• Share to Facebook
    • Twitter
    • Email
    • Print

Marlow, New Hampshire

341 Acres | November 28, 1995
Frank Richards
Conservation Easement

Since 1995, the Richards Wildlife Sanctuary in Marlow, New Hampshire, has been a safe haven for the wide variety of wildlife who inhabit the area.  The sanctuary was established by a conservation easement agreed upon by the owner, Frank Richards, and the Humane Society Wildlife Land Trust.  Like all properties protected by HSWLT conservation easement, future development and logging activities are restricted, and recreational and commercial hunting and trapping are fully prohibited.

The Richards Wildlife Sanctuary comprises 341 acres of former farm land. The heavily forested property joins other undeveloped land and a few small residential tracts. One section of the border is shared with another HSWLT sanctuary, the Orenda-Winham Wildlife Sanctuary. The forest is primarily northern hardwood in mature stands. Some have a significant white birch component, which is somewhat unusual, mixed into stands of sugar maple, white ash, northern red oak and beech. Interspersed are stands of white pine, hemlock, and red spruce.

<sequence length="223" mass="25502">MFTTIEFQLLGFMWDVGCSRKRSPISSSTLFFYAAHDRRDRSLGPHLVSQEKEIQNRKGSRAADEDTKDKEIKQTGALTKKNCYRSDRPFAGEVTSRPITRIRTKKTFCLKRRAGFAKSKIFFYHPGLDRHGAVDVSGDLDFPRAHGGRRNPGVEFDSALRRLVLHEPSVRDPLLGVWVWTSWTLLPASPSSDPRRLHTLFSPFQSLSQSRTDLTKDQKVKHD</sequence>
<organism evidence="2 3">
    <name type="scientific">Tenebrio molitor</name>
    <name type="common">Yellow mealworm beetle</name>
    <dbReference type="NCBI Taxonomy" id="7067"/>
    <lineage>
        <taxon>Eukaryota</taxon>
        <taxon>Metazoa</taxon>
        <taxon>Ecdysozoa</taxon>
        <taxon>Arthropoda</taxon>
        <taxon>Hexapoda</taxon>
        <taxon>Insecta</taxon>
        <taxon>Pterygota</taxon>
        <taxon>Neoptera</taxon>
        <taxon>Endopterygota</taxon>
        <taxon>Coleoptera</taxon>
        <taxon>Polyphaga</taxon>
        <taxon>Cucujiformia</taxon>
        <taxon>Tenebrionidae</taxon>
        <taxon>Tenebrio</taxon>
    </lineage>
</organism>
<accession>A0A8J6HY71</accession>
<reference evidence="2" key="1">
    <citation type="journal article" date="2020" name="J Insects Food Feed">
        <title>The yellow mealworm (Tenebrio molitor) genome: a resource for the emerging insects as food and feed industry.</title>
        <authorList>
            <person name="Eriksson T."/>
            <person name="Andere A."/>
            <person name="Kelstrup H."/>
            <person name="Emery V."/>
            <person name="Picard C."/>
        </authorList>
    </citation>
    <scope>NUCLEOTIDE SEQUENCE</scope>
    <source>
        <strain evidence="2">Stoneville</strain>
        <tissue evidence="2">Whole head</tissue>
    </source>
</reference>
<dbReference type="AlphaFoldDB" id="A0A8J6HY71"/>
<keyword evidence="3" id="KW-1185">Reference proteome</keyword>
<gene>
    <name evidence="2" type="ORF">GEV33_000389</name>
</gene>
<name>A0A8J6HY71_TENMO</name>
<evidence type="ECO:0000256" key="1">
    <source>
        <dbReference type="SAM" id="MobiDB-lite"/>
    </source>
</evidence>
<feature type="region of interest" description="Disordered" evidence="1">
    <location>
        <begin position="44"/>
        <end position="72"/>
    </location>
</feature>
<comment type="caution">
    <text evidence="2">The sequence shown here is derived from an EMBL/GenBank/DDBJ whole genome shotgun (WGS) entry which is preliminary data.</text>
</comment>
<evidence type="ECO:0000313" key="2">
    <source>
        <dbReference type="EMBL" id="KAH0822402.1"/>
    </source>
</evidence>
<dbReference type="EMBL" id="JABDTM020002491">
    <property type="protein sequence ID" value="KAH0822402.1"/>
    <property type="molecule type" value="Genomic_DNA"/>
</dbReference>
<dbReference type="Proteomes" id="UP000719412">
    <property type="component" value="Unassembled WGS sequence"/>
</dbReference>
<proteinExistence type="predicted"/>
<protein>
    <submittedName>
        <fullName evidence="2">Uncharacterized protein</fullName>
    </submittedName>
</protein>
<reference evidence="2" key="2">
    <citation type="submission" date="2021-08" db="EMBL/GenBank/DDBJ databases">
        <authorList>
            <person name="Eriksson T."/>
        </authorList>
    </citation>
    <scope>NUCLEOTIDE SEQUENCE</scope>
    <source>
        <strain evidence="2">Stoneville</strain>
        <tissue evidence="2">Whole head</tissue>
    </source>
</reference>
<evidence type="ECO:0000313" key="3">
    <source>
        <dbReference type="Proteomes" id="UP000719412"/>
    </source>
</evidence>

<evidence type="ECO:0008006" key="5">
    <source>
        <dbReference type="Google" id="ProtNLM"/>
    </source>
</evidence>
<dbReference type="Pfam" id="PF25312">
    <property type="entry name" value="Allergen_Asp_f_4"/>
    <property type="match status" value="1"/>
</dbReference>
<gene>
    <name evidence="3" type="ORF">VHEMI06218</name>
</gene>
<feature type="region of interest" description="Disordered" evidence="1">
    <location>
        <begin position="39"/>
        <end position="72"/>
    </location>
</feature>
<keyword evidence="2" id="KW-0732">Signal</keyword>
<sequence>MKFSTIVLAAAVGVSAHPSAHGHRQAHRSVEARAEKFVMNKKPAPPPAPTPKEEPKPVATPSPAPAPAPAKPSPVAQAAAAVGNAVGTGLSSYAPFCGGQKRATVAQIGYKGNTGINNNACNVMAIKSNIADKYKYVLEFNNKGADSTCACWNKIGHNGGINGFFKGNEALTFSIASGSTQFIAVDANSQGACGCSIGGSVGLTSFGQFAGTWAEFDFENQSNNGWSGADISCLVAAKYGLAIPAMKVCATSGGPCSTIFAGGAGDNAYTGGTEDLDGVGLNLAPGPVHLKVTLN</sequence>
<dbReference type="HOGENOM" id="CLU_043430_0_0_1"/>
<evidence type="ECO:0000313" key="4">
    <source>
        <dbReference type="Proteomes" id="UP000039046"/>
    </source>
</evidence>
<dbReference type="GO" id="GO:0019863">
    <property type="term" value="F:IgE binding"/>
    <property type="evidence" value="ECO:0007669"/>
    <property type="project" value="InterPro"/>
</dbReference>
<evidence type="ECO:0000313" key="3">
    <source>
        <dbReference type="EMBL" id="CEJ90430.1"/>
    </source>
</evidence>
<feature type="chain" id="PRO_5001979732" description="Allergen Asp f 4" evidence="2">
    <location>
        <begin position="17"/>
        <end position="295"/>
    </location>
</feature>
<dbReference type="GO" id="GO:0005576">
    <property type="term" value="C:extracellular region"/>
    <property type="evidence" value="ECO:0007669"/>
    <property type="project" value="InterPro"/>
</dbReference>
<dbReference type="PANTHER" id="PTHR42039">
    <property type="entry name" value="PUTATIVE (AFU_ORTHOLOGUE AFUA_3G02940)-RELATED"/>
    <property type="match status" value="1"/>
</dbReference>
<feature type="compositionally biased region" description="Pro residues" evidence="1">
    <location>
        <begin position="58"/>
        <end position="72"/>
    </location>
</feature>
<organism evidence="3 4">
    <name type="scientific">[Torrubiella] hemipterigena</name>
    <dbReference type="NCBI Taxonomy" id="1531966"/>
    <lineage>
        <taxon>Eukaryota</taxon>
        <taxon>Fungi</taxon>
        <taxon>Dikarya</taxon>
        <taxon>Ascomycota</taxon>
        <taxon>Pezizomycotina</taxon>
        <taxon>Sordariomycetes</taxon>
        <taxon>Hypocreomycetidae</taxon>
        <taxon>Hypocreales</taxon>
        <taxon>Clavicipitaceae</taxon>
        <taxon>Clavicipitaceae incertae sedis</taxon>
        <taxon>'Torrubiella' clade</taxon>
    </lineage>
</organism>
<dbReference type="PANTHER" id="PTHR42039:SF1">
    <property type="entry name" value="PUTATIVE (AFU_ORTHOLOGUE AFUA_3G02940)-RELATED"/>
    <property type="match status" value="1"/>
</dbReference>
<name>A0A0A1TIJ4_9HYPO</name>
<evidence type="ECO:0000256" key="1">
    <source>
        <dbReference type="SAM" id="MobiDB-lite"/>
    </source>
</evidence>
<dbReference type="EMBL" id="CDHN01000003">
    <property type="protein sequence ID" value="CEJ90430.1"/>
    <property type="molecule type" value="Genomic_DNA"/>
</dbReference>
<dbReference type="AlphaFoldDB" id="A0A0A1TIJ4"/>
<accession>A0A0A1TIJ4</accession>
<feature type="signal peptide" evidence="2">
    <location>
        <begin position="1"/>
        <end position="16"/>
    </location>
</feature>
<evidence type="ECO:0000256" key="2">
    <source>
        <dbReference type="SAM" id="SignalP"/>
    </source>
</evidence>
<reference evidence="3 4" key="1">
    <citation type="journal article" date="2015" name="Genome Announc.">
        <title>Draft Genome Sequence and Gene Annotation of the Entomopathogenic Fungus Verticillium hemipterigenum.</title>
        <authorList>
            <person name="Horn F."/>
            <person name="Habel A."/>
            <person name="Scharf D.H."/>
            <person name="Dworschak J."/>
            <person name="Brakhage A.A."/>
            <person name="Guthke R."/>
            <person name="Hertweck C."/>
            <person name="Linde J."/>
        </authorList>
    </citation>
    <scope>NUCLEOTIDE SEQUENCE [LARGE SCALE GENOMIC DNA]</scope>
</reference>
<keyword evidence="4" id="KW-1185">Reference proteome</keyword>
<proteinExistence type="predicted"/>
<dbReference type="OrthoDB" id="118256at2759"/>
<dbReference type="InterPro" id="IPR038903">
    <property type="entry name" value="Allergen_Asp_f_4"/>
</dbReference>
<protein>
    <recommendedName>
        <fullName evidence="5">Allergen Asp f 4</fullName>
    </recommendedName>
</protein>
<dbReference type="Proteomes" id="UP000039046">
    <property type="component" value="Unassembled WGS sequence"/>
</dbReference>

Significant beaver activity is evident in what the owners refer to as the “beaver swamp.”  Black bear and white-tailed deer live in the forest, along with muskrats, raccoons, otters, red fox and weasels.  The sanctuary is within a corridor known to have transient species including moose and coyotes.

Many migratory birds, including Canada geese, may be found in the wetland areas.  Year-round birds include chickadees, downy and hairy woodpeckers, nuthatches, evening grosbeaks, purple finches, blue jays and ruffed grouse. Migrants include eastern phoebes, thrushes, a variety of warblers, that prefer closed woods for nesting and feeding, and a variety of sparrows.

Although this sanctuary remains privately owned, the Humane Society Wildlife Land Trust has an obligation to perform periodic inspections to ensure that the wildlife habitat remains in good condition and that the terms of the conservation easements are being met.  These inspections, and the handling of any destruction or violations, cost heavily in professional staff time, consultants, and travel expenses. In addition HSWLT needs a reserve of funds for the substantial legal fees needed if enforcement of violations involves court action.

HSWLT has promised to protect this property as sanctuary forever -- and that promise will be kept.  If you can help with the cost of stewardship for this and the other properties HSWLT protects, please donate here.

Rabbit Close-up

When Peter Cottontail arrives, do you mark the beginning of spring? Or see a voracious destroyer?

 

Powered by Blackbaud
nonprofit software